The New Orleans Civil Service Commission is set to vote Monday on Mayor Mitch Landrieu’s proposal to overhaul the city’s personnel system. Called the “Great Place to Work Initiative,” the plan is designed to give managers more flexibility in hiring, promoting and evaluating employees.

The meeting will be held in the City Council chambers at 10 a.m. I’ll live-blog it here.

The plan, in the works since early in Landrieu’s first term, has been criticized by several city employee groups. They contend it will weaken the city’s civil service system, which is designed to safeguard against political patronage in personnel decisions.

But Landrieu says the current rules lead to inefficiency in hiring and discipline, stretching the processes out for months. He points to a 2012 survey showing most respondents found the Civil Service system ineffective and inefficient. More importantly, he says, city departments are forced to hire based primarily on Civil Service test scores instead of applicants’ qualifications for a job.

Business groups, including the New Orleans Convention and Visitors Bureau and the Business Council of New Orlean and the River Region, have come out in support of the proposal.

Landrieu formally introduced the Great Place to Work Initiative in April, then submitted a revised version in June. The final package submitted for the Commission vote is yet another revision.

The overhaul stems from a 2012 proposal by a consultant called the Public Strategies Group. The current plan doesn’t go as far as that original proposal, but it does retain some key recommendations.

The most controversial change on the table is the elimination of the “rule of three,” which requires the city’s personnel director to submit only the top three candidates — ranked by exam scores and job status — to managers looking to fill a job. The rule is intended to force managers to fill jobs based on merit rather than favoritism. Under the latest change to this rule, managers would be allowed to choose among all candidates deemed qualified for a position.

Employee groups, including the city’s two largest police associations, the firefighters union and a group called Concerned Classified City Employees, oppose the change.

And in a June letter, the Civil Service Department wrote, “Removal of the ‘Rule of Three’ leaves the system more vulnerable to the possibility of ‘political hiring’ based on who you know and not what you know.” That echoes one of Landrieu’s favorite talking points about his administration’s reforms to the city’s contracting process.

In a recently released report, political consultant Bill Rouselle noted a “high level of distrust” among city employees toward management.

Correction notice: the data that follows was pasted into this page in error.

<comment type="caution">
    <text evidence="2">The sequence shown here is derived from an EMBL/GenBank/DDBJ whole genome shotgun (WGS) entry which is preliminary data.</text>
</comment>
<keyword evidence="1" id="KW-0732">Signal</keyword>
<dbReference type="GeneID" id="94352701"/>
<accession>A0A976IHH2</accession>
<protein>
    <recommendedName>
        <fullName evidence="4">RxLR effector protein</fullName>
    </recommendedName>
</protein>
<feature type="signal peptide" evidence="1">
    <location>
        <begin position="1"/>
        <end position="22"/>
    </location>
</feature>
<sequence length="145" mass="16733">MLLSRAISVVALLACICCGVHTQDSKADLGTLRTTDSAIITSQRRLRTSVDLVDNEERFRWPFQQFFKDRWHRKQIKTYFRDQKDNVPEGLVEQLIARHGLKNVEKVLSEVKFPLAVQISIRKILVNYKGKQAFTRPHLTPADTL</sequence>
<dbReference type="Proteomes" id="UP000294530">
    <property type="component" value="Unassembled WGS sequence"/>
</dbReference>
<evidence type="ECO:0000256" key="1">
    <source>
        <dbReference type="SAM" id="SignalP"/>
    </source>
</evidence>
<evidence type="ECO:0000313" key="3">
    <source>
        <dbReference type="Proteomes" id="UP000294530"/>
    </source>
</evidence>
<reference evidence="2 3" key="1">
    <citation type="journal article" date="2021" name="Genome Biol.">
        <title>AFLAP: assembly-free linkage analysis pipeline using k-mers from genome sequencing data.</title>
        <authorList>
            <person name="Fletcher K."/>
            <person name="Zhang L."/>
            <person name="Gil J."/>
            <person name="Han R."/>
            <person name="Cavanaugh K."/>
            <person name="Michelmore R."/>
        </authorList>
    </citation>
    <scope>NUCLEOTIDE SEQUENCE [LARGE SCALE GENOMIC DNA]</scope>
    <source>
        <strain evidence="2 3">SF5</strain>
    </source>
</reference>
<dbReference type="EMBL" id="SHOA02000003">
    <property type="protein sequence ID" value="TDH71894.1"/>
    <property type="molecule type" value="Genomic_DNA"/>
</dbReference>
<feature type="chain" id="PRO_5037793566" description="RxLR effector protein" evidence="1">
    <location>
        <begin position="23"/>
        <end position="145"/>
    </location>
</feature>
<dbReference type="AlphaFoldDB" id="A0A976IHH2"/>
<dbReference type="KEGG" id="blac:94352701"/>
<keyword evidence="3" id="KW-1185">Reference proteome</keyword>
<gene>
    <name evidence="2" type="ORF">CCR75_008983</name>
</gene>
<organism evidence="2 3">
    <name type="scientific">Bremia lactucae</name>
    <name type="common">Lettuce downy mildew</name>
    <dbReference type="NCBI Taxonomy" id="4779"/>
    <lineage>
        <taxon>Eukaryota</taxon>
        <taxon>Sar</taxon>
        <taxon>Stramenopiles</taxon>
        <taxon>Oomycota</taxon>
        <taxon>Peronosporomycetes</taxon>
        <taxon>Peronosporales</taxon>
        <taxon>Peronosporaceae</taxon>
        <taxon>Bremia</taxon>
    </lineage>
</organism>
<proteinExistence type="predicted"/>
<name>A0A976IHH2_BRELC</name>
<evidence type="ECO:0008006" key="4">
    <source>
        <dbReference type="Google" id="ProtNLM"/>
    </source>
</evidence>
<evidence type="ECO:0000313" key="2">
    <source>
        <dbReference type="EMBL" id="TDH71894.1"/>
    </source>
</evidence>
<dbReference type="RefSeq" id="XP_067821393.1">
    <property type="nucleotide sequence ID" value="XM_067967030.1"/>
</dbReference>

“The general view is that each new Mayor has come into office with his own way of doing things and will seek to hire ‘their’ people, without consideration or appreciation for the services classified employees have continued to perform throughout budget and physical catastrophes,” the report said.

Landrieu’s proposal would allow managers to pay employees whom they judge “superior” more money — when they’re hired and when they get raises — than the city pay plan’s minimum rate, without first getting Commission approval.

The mayor’s plan also would remove the current employee rating system, replacing it with a so-called “performance evaluations system” administered by Chief Administrative Officer Andy Kopplin. Under the current proposal, direct supervisors will do these evaluations, and someone above them will review them for fairness and compliance with the rules.

Landrieu has said that his changes will not affect employees’ disciplinary protections. But that was not clear under the first two versions of his proposal, which said employees could not appeal poor performance evaluations. In the current system, employees can appeal their service rating.

However, in the new proposal up for vote on Monday, evaluations would be subject to review by an appointed panel, the Civil Service Department and ultimately, the Civil Service Commission.

Although the proposal says evaluations are not disciplinary actions, employees who receive poor evaluations will not be eligible for merit pay or a promotion. And new employees who get poor evaluations will not be eligible for permanent status.

Live blog, 10 a.m. Monday

Charles Maldonado

Charles Maldonado is the editor of The Lens. He previously worked as The Lens' government accountability reporter, covering local politics and criminal justice. Prior to joining The Lens, he worked for...